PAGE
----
Tuesday, March 4, 2014

The United Methodist Church is still the church of education globally

Today's post is by UM & Global blogmaster Dr. David W. Scott, Assistant Professor of Religion and Pieper Chair of Servant Leadership at Ripon College.

One of the important factors in the growth of Methodism both in the United States and abroad was its involvement in providing education to the masses.  Starting in the 1820s, Methodist colleges and prep schools spread across the land in the United States, and education was a hallmark of the Methodist foreign mission endeavors that began around the same time.  The chance to learn, to grow as people through that learning, and to improve one's lot in life through learning attracted many to Methodism in all places around the globe.

Moreover, education is one of the aspects of Methodism that has continued strong to this day.  As a quick clink on "education" in the label cloud to the right will show, this blog has reported on a number of stories of contemporary Methodist educational endeavors.  I'd like to share a few more today that show the continued commitment to and passion for education in the global UMC.

The first story is about the Central Conference Theological Education Grants, an initiative approved by General Conference 2012.  Applications for those grants have been submitted, and 74 applications were submitted!  Moreover, the applications were not all top-down initiatives, but rather came from a variety of places within the Central Conferences, including "theological institutions, Boards of Ordained Ministry, Bible colleges and pastors' schools."  That United Methodists from the Central Conferences should have 74 (or more) ideas about how to improve and increase theological education may seem like an impressive number, but it should not surprise us, given the historic connection between United Methodism and education.  It's unfortunate that GBHEM will not have enough money to fund all of these projects (funding decisions were made over a week ago but have not yet been announced), but it does give us a glimpse of the sorts of new ventures that are possible.  Perhaps some of those new ways of delivering theological education can be used in the United States as well as Americans rethink theological education for a new generation and changed circumstances.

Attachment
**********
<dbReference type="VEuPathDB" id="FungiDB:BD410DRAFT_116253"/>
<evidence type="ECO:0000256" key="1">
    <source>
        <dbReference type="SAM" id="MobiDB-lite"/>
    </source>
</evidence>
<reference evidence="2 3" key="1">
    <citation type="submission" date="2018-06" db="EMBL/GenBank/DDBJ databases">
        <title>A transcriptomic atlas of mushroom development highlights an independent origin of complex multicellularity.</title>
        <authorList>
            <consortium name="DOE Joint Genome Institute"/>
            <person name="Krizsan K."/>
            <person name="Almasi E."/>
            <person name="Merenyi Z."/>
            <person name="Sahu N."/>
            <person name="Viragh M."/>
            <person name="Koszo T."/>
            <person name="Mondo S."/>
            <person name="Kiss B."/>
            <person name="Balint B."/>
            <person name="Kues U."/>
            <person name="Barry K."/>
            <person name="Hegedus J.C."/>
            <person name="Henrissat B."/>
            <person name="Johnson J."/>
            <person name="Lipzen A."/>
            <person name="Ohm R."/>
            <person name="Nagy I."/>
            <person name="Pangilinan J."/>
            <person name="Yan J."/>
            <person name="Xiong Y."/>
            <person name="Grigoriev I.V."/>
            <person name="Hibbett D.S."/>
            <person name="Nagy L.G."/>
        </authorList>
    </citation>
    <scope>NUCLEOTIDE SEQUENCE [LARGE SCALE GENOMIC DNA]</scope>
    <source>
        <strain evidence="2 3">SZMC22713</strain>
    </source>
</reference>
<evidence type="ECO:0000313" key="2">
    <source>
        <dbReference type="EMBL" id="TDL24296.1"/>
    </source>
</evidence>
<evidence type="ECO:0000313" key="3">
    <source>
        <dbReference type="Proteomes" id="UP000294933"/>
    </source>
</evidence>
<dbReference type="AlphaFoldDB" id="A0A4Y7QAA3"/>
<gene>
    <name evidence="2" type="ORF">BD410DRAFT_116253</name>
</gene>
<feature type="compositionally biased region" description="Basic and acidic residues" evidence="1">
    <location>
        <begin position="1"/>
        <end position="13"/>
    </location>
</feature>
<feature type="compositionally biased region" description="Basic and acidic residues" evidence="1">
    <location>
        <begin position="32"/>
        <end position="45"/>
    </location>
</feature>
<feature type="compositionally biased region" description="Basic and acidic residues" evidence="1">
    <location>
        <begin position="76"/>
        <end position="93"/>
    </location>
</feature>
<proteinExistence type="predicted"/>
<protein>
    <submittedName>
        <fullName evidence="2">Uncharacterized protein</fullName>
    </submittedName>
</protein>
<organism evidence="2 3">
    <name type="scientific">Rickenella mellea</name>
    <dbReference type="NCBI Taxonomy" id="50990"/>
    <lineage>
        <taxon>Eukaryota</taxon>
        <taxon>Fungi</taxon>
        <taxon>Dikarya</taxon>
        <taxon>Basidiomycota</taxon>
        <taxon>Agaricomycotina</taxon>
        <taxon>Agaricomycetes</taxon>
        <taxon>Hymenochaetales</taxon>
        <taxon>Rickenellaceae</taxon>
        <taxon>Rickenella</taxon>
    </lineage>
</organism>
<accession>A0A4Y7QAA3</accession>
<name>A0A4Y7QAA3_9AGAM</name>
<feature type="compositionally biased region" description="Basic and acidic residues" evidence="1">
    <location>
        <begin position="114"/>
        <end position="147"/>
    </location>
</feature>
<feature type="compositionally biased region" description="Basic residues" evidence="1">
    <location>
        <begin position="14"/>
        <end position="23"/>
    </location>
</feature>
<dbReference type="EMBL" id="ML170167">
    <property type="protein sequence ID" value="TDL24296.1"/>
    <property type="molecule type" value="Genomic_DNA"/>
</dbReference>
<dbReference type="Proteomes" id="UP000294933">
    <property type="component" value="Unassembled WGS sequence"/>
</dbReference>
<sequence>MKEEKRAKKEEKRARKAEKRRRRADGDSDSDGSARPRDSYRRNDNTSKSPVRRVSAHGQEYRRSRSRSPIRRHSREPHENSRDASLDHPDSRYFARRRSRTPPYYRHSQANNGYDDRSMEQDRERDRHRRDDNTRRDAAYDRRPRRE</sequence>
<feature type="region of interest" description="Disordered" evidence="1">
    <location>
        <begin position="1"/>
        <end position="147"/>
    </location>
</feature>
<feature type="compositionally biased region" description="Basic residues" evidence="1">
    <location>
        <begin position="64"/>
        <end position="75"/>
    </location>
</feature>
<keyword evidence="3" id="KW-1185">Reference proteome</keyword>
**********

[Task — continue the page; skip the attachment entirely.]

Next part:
The second story involves a form of learning that's become common in the United States making it to other countries.  Students at the Methodist University of Cote d'Ivoire are beginning to incorporate online and distance learning into their education.  This new program involves not only collaborations between the Methodist University of Cote d'Ivoire and GBHEM, but between it and the Methodist University of Katanga.  Online learning is another example that not all international partnerships in the UMC need involve the US.  Moreover, one of the applications for the Central Conference Theological Education Grants mentioned above was to create distance learning programs for pastors in the Philippines, so the idea of Methodist online education is beginning to spread widely.

It will be exciting to see where these new educational initiatives will go and how they will keep the Methodist commitment to education alive into the future!

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